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Rauner Traps Journalist in Appearance-of-Impropriety Web PDF Print E-mail
Illinois Politics
Written by Rich Miller   
Sunday, 26 October 2014 05:23

Perhaps the worst thing to happen to journalism over the years is its simplistic over-reliance on the mere “appearance of impropriety” to justify big, splashy stories.

It’s based on the assumption that everybody is corrupt. No actual wrongdoing need ever be found – just something that might look a bit fishy to a reporter’s overly suspicious eyes. There’s no need to prove anything; one or two distant connections is enough to justify destroying somebody’s reputation – which didn’t deserve protection anyway because everybody is evil.

And that brings us to Dave McKinney, who resigned last week as the Statehouse bureau chief for the Chicago Sun-Times. It was a reversal of what’s become the norm: In this case, a politician caught a journalist in the appearance-of-impropriety web.

 
Union Targets Rauner By Supporting Libertarian PDF Print E-mail
Illinois Politics
Written by Rich Miller   
Sunday, 19 October 2014 09:44

I wasn’t hugely surprised when Local 150 of the International Union of Operating Engineers earlier this month contributed $30,000 to Chad Grimm, the Illinois Libertarian Party’s candidate for governor.

After all, the union’s president, James M. Sweeney, was out in front of the push to beat Bruce Rauner during the Republican primary. After a stormy meeting with Rauner, who is running on a pledge to allow local areas to opt-in to “right to work” laws, Sweeney demanded that organized labor stop the candidate in his tracks. (The law would give workers the right to not join the unions that negotiated their pay, benefits and working conditions.)

Sweeney’s union contributed hundreds of thousands of dollars to state Senator Kirk Dillard’s primary campaign, and kicked in even more to the Fund for Progress & Jobs PAC, which was the vehicle some unions used to inform Republicans that Rauner was a “closet Democrat.”

 
A Potent Tool for Reform: Narcisse and The Iowa Party PDF Print E-mail
Editorials
Written by Todd McGreevy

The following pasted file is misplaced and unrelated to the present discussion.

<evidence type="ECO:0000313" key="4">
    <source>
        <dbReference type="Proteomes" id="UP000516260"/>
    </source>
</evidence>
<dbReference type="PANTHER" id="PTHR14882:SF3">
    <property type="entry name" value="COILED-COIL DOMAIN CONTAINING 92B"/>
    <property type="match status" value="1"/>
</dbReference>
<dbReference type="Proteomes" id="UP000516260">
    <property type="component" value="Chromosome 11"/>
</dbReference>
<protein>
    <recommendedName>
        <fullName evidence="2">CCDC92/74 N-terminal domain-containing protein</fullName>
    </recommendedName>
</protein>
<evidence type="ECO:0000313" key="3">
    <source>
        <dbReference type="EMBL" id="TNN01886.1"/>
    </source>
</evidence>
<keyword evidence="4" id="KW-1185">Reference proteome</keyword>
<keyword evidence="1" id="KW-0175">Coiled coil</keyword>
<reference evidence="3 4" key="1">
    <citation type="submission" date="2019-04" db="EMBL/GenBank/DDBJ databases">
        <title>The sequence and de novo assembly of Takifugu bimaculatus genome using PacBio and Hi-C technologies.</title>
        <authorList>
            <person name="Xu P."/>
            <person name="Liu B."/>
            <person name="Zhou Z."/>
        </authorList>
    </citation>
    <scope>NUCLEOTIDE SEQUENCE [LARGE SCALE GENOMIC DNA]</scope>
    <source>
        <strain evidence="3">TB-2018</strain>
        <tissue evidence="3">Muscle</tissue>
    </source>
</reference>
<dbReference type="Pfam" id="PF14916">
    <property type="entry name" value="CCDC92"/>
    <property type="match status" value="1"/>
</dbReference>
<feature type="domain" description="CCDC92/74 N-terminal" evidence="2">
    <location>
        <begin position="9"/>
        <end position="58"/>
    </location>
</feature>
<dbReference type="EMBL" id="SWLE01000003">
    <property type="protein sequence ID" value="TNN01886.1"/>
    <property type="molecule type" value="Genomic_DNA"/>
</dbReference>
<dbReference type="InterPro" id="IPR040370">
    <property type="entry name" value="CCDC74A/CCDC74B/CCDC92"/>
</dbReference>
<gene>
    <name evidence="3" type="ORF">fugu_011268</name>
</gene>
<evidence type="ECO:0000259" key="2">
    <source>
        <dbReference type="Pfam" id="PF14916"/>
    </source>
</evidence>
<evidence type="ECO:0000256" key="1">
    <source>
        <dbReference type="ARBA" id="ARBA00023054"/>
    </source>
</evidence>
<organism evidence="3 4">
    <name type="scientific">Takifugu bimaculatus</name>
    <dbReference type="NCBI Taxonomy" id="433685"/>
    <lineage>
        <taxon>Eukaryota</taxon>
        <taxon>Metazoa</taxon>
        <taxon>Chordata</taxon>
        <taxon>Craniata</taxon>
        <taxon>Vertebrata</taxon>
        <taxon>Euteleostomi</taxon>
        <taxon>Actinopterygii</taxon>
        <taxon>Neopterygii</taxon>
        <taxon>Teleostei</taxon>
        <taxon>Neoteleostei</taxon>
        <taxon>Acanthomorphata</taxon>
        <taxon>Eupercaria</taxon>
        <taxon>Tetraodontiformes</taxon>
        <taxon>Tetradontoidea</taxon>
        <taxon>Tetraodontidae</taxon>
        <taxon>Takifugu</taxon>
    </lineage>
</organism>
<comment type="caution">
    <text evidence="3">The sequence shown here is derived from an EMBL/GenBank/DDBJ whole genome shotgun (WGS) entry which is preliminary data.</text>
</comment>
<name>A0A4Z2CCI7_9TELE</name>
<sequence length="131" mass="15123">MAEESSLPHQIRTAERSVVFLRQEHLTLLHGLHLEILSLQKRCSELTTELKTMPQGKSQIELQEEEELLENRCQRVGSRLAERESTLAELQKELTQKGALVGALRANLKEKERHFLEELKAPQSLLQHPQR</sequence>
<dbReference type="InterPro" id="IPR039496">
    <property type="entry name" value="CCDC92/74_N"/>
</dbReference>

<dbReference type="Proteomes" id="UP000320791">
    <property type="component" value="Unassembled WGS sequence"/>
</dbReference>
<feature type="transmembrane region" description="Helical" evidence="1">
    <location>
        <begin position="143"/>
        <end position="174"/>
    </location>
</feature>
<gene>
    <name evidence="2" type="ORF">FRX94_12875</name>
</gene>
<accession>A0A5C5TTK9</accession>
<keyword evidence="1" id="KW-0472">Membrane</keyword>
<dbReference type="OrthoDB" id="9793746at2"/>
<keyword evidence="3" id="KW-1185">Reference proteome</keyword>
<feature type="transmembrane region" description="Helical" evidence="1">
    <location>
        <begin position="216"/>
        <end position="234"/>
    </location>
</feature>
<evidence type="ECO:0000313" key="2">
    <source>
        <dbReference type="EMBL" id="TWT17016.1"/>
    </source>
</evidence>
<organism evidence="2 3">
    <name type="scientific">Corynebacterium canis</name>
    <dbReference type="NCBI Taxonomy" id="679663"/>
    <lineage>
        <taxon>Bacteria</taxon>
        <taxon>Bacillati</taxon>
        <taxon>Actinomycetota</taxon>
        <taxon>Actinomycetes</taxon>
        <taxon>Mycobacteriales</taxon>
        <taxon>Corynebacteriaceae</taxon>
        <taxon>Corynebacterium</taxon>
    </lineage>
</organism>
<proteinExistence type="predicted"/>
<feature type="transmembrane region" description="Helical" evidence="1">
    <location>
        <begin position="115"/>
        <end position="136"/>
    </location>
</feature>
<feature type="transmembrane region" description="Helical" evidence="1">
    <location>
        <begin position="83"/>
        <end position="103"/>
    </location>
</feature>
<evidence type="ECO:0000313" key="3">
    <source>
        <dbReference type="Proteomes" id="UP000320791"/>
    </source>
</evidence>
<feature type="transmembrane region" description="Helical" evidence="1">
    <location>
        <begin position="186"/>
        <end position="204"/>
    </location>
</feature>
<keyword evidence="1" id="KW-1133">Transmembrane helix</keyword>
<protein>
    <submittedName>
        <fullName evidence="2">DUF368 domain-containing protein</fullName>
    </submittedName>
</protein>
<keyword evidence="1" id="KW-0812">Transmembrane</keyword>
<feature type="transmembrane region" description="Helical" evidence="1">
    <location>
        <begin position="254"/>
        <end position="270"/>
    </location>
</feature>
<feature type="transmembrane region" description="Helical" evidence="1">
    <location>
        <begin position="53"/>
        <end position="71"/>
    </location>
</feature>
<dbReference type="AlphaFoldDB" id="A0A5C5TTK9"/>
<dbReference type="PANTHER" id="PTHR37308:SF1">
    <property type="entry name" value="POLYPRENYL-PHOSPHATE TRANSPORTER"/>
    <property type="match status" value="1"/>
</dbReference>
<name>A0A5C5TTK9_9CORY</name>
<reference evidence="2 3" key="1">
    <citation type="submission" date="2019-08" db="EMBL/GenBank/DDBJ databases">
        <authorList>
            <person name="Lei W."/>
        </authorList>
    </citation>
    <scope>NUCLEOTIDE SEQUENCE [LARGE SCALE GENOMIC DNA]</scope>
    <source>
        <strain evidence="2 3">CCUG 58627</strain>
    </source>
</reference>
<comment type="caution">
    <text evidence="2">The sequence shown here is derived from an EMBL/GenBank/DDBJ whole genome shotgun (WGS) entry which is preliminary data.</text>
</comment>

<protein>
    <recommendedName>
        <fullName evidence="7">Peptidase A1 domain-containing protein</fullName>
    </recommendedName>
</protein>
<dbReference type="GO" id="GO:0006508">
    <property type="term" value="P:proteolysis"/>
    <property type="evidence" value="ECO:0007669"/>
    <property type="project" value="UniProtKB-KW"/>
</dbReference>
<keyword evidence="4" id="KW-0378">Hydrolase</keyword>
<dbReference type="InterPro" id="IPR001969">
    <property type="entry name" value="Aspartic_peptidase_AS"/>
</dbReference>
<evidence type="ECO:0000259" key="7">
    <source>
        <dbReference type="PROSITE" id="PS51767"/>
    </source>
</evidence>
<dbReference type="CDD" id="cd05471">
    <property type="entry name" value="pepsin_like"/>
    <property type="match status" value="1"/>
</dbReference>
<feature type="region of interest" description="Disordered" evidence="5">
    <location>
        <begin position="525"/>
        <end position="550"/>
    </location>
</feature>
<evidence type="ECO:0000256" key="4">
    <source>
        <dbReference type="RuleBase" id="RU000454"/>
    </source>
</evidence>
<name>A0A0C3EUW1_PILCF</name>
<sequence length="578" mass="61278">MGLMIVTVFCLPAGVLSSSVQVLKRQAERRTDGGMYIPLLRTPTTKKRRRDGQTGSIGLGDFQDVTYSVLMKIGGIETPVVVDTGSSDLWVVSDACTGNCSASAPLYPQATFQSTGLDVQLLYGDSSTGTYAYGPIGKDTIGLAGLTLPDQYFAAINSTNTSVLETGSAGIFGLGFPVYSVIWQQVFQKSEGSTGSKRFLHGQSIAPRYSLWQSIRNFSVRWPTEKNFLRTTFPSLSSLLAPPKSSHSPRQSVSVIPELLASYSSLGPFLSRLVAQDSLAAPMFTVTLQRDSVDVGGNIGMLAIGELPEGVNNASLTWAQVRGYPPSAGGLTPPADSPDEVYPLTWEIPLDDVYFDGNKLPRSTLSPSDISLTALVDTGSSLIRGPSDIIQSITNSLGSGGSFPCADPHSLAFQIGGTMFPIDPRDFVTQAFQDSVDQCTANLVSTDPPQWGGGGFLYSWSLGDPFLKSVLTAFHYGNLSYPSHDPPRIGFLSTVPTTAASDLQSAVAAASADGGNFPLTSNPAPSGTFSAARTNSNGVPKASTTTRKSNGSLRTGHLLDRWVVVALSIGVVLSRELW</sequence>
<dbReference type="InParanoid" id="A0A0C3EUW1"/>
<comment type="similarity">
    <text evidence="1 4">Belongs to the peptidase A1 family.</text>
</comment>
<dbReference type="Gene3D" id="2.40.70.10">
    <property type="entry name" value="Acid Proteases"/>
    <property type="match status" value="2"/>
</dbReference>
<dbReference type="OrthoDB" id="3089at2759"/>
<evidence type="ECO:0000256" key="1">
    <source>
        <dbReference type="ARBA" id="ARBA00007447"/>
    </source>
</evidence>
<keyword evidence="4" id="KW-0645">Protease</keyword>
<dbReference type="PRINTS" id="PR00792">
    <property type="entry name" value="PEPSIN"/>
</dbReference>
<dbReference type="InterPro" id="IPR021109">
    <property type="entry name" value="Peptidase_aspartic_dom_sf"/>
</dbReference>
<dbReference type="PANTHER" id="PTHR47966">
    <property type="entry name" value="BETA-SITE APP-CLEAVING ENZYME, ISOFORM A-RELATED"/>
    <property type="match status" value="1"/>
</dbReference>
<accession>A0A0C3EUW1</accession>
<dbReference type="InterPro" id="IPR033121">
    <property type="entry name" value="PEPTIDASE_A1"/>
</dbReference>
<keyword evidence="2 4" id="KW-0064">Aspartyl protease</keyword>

Wednesday, 15 October 2014 11:58

Jonathan Narcisse

If you’re an independent candidate for governor in Iowa, you know you’re getting traction when your message earns the support of county chairs from both major parties across the state. Your campaign must be striking powerful chords when you get endorsements from both conservative talk-radio hosts and liberal-activist leaders alike.

Jonathan Narcisse is running for governor again. (I have volunteered for and contributed to his campaign.) And if he garners at least 2 percent of Iowa’s vote, the Iowa Party will have official party status, which means automatic ballot access for all partisan elections for the next four years. The potency of this political weapon cannot be overstated.

Narcisse points out that partisan politics is the tail that wags the dog in Iowa, keeping voters distracted on presidential and national politics rather than focusing on how citizens’ tax dollars are extracted and spent in their hometowns, school districts, and counties – right where they live.

(This was never more evident than when, at the Scott County Republican Party board election, the central committee was told repeatedly by the leadership: “We don’t deal with issues here; we’re here to get good Republicans elected.”)

“The Occupy and Tea Party movements championed their causes through the Democrat and Republican parties, but after they helped get someone elected, they had no mechanism to hold them accountable,” says Narcisse. “The Iowa Party is not ideologically driven; it is an accountability party.” If Narcisse succeeds, the Iowa Party could be the “None of the Above” party that changes Iowa politics forever.

 
Rauner Hints at His Actual Plan in Debate PDF Print E-mail
Illinois Politics
Written by Rich Miller   
Sunday, 12 October 2014 05:26

The most important question asked of Bruce Rauner during last week’s gubernatorial debate in Peoria was posed by Jamey Dunn-Thomason of Illinois Issues magazine.

She pointed out that Republican Kansas Governor Sam Brownback had cut taxes across the board on the theory that it would boost the state’s economy. His idea hasn’t worked. What’s happened instead is a huge revenue shortfall, which has forced gigantic state budget cuts and created an economy that now lags behind the rest of the country. So what did Rauner think of Brownback’s policy, Dunn-Thomason asked.

 
End the Fed: The Economics of Liberty PDF Print E-mail
Guest Commentaries
Written by Grant Mincy   
Wednesday, 08 October 2014 20:42

The Federal Reserve is responsible for implementing U.S. monetary policy. As it directs the world’s largest economy, the Fed earns top rank among powerful institutions. Though the central bank guides state monetary policy, the Fed is largely a private institution. As such, bank operations move in secrecy, absent of oversight from the public arena. Thanks to Carmen Segarra, however, we now have some keen insight to the inner operations of the Federal Reserve System.

Segarra was recently employed at the New York Fed as a bank examiner, charged with ensuring the bank followed internal regulations and conducting “oversight” of the economic powerhouse. During her tenure, Segarra grew suspicious that the Fed was rather lenient with powerful, well-connected investment banks – notably Goldman Sachs (a key player in the 2008 financial crisis). To document her concerns, she recorded 46 hours of private meetings and conversations. Her recordings reveal the Fed is, in fact, rather cozy with the financial institutions it’s supposed to regulate. With evidence in hand, Segarra voiced her objections. She was soon fired.

 
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